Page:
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The remains of the Algo Centre Mall are seen in Elliot Lake, Ont., on Monday, March 4, 2013, the start of a public inquiry into the deadly collapse of the mall in June 2012.Colin Perkel/The Canadian Press

Federal inspectors should be brought in to investigate why Ontario's Labour Ministry failed to prevent last June's deadly collapse of a mall in Elliot Lake, Ont., a group of local citizens says.

The group, known as the Elliot Lake Mall Action Committee, made the call on Thursday, in the wake of testimony at a judicial inquiry into the tragedy by a senior Labour Ministry bureaucrat, who said her officials had acted properly.

"Everyone has been thoroughly investigated by the Ministry of Labour, except the ministry itself," said John Pomerleau, chairman of the group. "It's not right."

In her testimony last week, Sophie Dennis, an assistant deputy minister, said the ministry bore no responsibility for the tragedy in which Lucie Aylwin, 37, and Doloris Perizzolo, 74, died and dozens were hurt.

"The employer is responsible for the protection of their workers; supervisors are also responsible; and workers are also responsible," Ms. Dennis testified.

Ministry officials, Ms. Dennis said, were only a "check on the system" and none of her officials had been charged or disciplined as a result of the disaster.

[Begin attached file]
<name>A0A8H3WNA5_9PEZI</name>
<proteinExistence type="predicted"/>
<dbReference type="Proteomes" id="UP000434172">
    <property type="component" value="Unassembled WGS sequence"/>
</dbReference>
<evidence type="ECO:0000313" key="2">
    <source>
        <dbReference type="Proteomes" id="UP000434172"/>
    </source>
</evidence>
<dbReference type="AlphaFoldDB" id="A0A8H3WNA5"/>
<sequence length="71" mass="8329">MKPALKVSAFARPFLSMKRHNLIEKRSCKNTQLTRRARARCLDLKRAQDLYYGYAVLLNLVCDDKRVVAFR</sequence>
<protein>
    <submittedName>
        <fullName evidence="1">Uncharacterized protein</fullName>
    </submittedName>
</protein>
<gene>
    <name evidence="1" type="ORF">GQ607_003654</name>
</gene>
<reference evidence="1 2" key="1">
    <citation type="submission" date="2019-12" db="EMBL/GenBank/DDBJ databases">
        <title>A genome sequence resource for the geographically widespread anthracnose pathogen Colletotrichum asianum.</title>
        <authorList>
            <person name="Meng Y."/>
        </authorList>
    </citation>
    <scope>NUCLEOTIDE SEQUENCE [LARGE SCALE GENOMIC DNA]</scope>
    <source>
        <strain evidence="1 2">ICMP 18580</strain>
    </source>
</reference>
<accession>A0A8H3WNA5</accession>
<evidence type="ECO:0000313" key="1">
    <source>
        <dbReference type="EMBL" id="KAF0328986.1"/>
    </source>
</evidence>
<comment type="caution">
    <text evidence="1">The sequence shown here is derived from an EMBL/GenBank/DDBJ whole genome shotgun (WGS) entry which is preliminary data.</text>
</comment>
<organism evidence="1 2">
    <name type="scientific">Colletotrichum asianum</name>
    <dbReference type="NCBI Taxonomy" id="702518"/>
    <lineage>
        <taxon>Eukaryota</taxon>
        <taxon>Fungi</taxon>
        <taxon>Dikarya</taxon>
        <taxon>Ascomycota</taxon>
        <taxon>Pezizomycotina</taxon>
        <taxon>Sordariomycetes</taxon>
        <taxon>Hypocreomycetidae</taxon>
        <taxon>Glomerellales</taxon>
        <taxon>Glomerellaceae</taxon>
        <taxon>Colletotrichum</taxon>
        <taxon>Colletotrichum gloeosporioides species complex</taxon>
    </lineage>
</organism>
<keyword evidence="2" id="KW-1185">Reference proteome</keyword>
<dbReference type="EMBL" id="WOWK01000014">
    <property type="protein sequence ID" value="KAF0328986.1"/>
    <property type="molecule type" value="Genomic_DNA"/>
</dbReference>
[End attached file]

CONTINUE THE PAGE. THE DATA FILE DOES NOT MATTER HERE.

Doug Elliott, who represents the action committee, called Ms. Dennis's position unacceptable.

"What on Earth does she think Lucie Aylwin could have done to protect herself from that roof caving in on her?" Mr. Elliott said in an interview.

"What we're dealing with here is a whitewash of the Ministry of Labour's activities that is directed by Ms. Dennis herself."

The group wants Ontario Labour Minister Yasir Naqvi to call in federal occupational health and safety inspectors to investigate the ministry's role and recommend whether charges or other actions might be warranted.

The inquiry has heard how a Ministry of Labour inspection office was housed in the Algo Centre Mall from 1985 until 1995, but did little to address conditions in the leaking mall.

In fact, Ms. Dennis didn't know the mall office existed.

The ministry received more than 30 complaints of health and safety violations before the collapse on June 23, 2012, but never issued a single order to fix the leaky roof that prompted residents to dub the mall the "Algo Falls."

An employee complaint on the day of the collapse resulted in an e-mailed response pointing at a toll-free number to request an inspector.

"The inaction of the Ministry of Labour stands in stark contrast to the drastic action they took after the collapse," Mr. Elliott said.

Among other things, the ministry thoroughly investigated after the tragedy, and to date has charged an engineer under occupational health and safety rules.

Mr. Pomerleau said Ms. Dennis was in a clear conflict of interest in her "cursory" investigation of her own officials which was based only on a review of reports filed by ministry inspectors.

At the legislature, Mr. Naqvi said he saw no need for a probe given the continuing judicial inquiry, which is also looking into government processes.

"Let's let the inquiry do its work and what recommendations come out of it," Mr. Naqvi said.

The judicial inquiry, which began hearing evidence in March, has no power to recommend charges or discipline against anyone.